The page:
Your letters continued April 22:
Published: Apr 21, 2012 05:00 PM
Modified: Apr 21, 2012 05:03 PM
Respect FPG progress
Recently, the Chapel Hill-Carrboro City Schools released a report on the dual language program. One recommendation has largely been overlooked: the creation of a dual language magnet school at Frank Porter Graham Elementary. This recommendation would eliminate a local, neighborhood school, displacing hundreds students. While the goal of improving the dual language program is laudable, displacing the majority of FPG students, many of whom are considered at-risk, is not.
FPG has experienced its share of challenges. However, thanks to a new administration, dedicated teachers and staff, and of course, lots of hard work by the students, FPG is making tremendous academic and social progress. In fact, in 2011, FPG saw the largest academic improvement in the CHCCS district, and is now a school of distinction. Considering that FPG serves 41 different nationalities, this is quite an achievement, and kudos to Dr. Bongarten, the principal, for leading FPG to this well-earned distinction. It would be egregious to ignore this progress.
Equally troubling is the fact that the recommendation largely ignores the impact to FPGs at-risk populations, most notably the Burmese and Karen population. Over the past decade, FPG has welcomed these students and developed a unique, caring environment. One advantage in serving this community is FPGs location. The walk zone allows parents, many of whom own no form of transportation, to walk to school for teacher meetings and school activities. Displacing these students and their parents from FPG would destroy not only this access but also the home this community has found at FPG.Bruce Allen Chapel HillRespect transparency
With a new elementary school coming, a number of decisions must be made. No matter what decisions are made, there will always be a contingent of parents and school staff unhappy with them.
But I hear time and again from our town leaders that this town wants to be an inclusionary and transparent town. Chapel Hill 2020 is a good example of that. I am one of the co-chairs on the Chapel Hill 2020 committee and have seen the lengths to which our town has reached out to the many populations that make us who we are. The result has been many spirited, thought-provoking discussions, and Im confident the resulting product will be much more rich and multi-dimensional than the plan that could have been written by a few people holed up in a conference room for a few days.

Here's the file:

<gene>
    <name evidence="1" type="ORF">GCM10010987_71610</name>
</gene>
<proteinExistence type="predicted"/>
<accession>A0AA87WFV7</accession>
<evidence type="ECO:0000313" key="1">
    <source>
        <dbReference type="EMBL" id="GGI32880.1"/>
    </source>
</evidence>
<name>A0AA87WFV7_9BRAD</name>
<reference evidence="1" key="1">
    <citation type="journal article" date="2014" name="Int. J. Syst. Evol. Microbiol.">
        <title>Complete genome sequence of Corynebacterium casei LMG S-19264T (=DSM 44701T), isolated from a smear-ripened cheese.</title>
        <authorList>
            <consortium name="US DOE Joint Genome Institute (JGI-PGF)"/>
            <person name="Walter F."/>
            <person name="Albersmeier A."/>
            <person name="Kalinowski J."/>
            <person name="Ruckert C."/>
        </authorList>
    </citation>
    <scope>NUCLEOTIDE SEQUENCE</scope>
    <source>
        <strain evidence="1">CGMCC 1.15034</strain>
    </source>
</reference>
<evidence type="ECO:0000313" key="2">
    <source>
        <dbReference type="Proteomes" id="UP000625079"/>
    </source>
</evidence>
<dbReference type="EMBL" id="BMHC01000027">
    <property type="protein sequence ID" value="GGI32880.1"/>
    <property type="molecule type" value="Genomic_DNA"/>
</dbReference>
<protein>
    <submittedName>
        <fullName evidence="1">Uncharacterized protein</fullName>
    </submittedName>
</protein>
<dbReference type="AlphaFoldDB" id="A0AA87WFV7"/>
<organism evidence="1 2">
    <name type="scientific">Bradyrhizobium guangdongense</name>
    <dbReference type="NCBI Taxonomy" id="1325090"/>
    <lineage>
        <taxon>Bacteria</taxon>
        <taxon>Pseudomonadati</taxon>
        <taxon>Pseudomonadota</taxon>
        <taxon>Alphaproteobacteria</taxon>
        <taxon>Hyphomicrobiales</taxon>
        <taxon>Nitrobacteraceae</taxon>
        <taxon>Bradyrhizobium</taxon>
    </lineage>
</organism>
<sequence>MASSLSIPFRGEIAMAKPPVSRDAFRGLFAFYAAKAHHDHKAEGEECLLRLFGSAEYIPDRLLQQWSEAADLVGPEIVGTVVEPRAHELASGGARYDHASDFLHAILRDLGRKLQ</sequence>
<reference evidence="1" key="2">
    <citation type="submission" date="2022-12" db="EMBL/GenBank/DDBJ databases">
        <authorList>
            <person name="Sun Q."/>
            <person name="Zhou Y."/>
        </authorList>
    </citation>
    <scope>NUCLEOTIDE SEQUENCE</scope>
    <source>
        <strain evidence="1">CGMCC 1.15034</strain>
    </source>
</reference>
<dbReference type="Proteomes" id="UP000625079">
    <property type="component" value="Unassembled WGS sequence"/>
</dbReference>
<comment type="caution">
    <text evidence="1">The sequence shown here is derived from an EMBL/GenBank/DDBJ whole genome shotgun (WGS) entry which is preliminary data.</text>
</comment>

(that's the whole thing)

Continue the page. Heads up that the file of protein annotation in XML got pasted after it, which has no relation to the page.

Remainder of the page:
I see the decision regarding our districts Dual Language programs as an issue that demands the same attention and respect. It affects many populations within Chapel Hill/Carrboro, particularly our relatively new neighbors from Burma. There was a 10-person committee formed to review this issue. The committee consisted of principals from several area elementary, middle and high schools, as well as representation from Lincoln Center. However, Frank Porter Graham was not invited to participate. Nor was our administration even aware that these conversations were taking place. Yet Frank Porter Graham has been selected by the committee as the location for the DL magnet school starting in 2013-14.
No one in this district quite understands the unique population and distinct needs of our school like our own administration and staff. It would be nice to have someone with actual knowledge of our school to be a participant in the discussion. Paige Zinn Chapel HillSchool board does good
As I read Mr. Heartwells article Taxpayers to eat school lunch tab (CHN, April 11, http://bit.ly/HxuJJr
) I was moved to ignore the wrongheaded quips and sentiments expressed and consider the true purpose of the issue recently addressed by the school board. I dont think that it is too unreasonable to expect the school board to conduct itself in a way that is generally endorsed by the community it serves. That said, I would suppose it to be a safe assumption that adults of the CHCC Schools system would prefer that children receive nutritiously balanced meals. As an agent of the community the school board is most necessarily limited to doing only the good of the whole. Clearly, doing good in this instance is to avail nutritious meals to all children without regard to their ability to pay. To entertain arbitrary and judgmental appraisals of community members, or contemplate humiliating and denying the youngest and most vulnerable of our community, proves to be as petty and senseless as the tissue thin thoughts offered in Mr. Heartwell's irresponsible article.John Craven Asheboro
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